A new study published at www.plos.org finds that traditional IQ testing likely underestimates the intelligence of individuals on the autism spectrum. The common perception that autism spectrum disorders (ASDs) are characterized by uneven intellectual profiles and concomitant impairment can now be ascribed to the bias of the test itself.
Researchers administered the standard Wechsler IQ test and another test called Raven’s Progressive Matrices which addresses reasoning, novel problem-solving skills and high-level abstraction. Two groups took the tests, an Asperger’s and a neurotypical group. While scores for the neurotypical group were about the same regardless of the test, the individuals with autism scored much higher on the Raven’s Progressive Matrices.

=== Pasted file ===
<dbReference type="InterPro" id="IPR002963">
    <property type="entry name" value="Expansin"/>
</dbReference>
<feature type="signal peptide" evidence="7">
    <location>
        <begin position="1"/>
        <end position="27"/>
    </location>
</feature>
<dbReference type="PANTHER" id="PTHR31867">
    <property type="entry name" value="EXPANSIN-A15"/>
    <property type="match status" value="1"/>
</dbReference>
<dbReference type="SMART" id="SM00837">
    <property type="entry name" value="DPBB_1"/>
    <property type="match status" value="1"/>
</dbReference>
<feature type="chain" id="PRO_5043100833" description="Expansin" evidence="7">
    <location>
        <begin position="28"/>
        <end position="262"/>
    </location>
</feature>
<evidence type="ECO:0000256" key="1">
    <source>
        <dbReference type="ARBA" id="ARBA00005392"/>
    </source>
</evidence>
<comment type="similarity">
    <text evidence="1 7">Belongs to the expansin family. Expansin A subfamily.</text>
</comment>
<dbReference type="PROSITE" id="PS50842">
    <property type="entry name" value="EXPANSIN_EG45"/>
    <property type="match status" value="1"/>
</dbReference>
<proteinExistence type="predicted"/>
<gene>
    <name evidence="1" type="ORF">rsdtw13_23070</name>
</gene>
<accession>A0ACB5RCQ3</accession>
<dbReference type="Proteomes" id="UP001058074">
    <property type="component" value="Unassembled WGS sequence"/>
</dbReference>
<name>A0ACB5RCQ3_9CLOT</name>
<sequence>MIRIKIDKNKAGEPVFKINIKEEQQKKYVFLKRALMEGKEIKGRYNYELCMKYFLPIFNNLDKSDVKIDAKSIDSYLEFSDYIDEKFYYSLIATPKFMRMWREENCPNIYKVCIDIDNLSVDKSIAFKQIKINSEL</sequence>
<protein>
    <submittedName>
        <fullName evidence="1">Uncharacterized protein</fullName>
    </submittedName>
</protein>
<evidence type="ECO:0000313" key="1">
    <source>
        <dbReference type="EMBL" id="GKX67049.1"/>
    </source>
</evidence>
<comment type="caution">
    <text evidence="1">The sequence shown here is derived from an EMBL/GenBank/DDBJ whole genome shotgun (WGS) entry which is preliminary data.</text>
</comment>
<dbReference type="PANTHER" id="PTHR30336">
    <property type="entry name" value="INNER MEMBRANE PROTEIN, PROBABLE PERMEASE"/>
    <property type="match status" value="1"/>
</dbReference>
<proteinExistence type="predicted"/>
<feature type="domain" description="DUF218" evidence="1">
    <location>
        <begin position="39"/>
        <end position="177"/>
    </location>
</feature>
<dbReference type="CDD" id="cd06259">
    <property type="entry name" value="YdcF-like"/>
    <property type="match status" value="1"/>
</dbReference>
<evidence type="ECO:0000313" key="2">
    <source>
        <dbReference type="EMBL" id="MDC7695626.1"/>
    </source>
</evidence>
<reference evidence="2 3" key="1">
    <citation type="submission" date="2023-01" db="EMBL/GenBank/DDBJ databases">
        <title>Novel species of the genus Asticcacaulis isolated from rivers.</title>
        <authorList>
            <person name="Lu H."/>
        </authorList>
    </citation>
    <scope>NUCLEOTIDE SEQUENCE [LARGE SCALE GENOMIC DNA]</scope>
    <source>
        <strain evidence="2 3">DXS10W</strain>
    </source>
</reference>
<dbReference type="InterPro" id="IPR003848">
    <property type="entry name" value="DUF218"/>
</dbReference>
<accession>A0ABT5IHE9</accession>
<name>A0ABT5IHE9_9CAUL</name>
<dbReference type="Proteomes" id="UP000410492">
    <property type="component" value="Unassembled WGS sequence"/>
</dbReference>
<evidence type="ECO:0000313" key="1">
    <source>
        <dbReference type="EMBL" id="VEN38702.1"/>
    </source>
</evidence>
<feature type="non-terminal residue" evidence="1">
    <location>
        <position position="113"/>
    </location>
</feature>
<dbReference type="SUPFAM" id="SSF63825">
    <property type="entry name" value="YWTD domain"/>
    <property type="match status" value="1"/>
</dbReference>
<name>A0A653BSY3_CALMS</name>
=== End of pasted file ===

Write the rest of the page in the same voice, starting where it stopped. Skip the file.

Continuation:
Researchers found these further results:
“Interestingly, Asperger participants’ performance on Raven’s Matrices was associated with their strongest peaks of performance on the traditional Wechsler Intelligence test… A previous study by the same group found very similar results for autistic individuals as well, whose peaks of ability are perceptual, rather than verbal as in Asperger individuals.”
The conclusion reached is that pockets of abilities attributed to ASD people are actually indicators of their general intelligence, the true norm, rather than an aberration.
This study affirms what most parents of children with autism already know — schools favor the neurotypical child, and children with autism often aren’t seen clearly by educators. Hopefully, new tests will be made to fairly assess autism IQ and new educational modalities will be created to deliver information to our children in a way that honors their unique processing style.
The paradigm shift is a refreshing focus upon the strengths of ASD children rather than their weaknesses and the acknowledgment that while atypical, autism intelligence is also “genuine, general and underestimated."
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